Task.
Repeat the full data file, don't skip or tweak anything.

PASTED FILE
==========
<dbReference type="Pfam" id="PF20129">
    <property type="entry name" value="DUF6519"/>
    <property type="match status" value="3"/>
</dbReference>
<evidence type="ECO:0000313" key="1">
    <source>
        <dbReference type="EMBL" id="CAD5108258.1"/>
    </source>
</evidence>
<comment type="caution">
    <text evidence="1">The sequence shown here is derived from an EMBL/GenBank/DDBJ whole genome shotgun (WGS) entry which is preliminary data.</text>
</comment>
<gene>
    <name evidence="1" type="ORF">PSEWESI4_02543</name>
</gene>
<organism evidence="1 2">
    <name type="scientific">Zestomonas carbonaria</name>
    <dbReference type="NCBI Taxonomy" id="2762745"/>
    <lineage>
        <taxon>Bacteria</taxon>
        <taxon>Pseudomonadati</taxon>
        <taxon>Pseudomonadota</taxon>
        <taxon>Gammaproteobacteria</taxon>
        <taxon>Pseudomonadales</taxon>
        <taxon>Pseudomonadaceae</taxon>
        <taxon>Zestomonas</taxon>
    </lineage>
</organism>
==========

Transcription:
<dbReference type="Pfam" id="PF20129">
    <property type="entry name" value="DUF6519"/>
    <property type="match status" value="3"/>
</dbReference>
<evidence type="ECO:0000313" key="1">
    <source>
        <dbReference type="EMBL" id="CAD5108258.1"/>
    </source>
</evidence>
<comment type="caution">
    <text evidence="1">The sequence shown here is derived from an EMBL/GenBank/DDBJ whole genome shotgun (WGS) entry which is preliminary data.</text>
</comment>
<gene>
    <name evidence="1" type="ORF">PSEWESI4_02543</name>
</gene>
<organism evidence="1 2">
    <name type="scientific">Zestomonas carbonaria</name>
    <dbReference type="NCBI Taxonomy" id="2762745"/>
    <lineage>
        <taxon>Bacteria</taxon>
        <taxon>Pseudomonadati</taxon>
        <taxon>Pseudomonadota</taxon>
        <taxon>Gammaproteobacteria</taxon>
        <taxon>Pseudomonadales</taxon>
        <taxon>Pseudomonadaceae</taxon>
        <taxon>Zestomonas</taxon>
    </lineage>
</organism>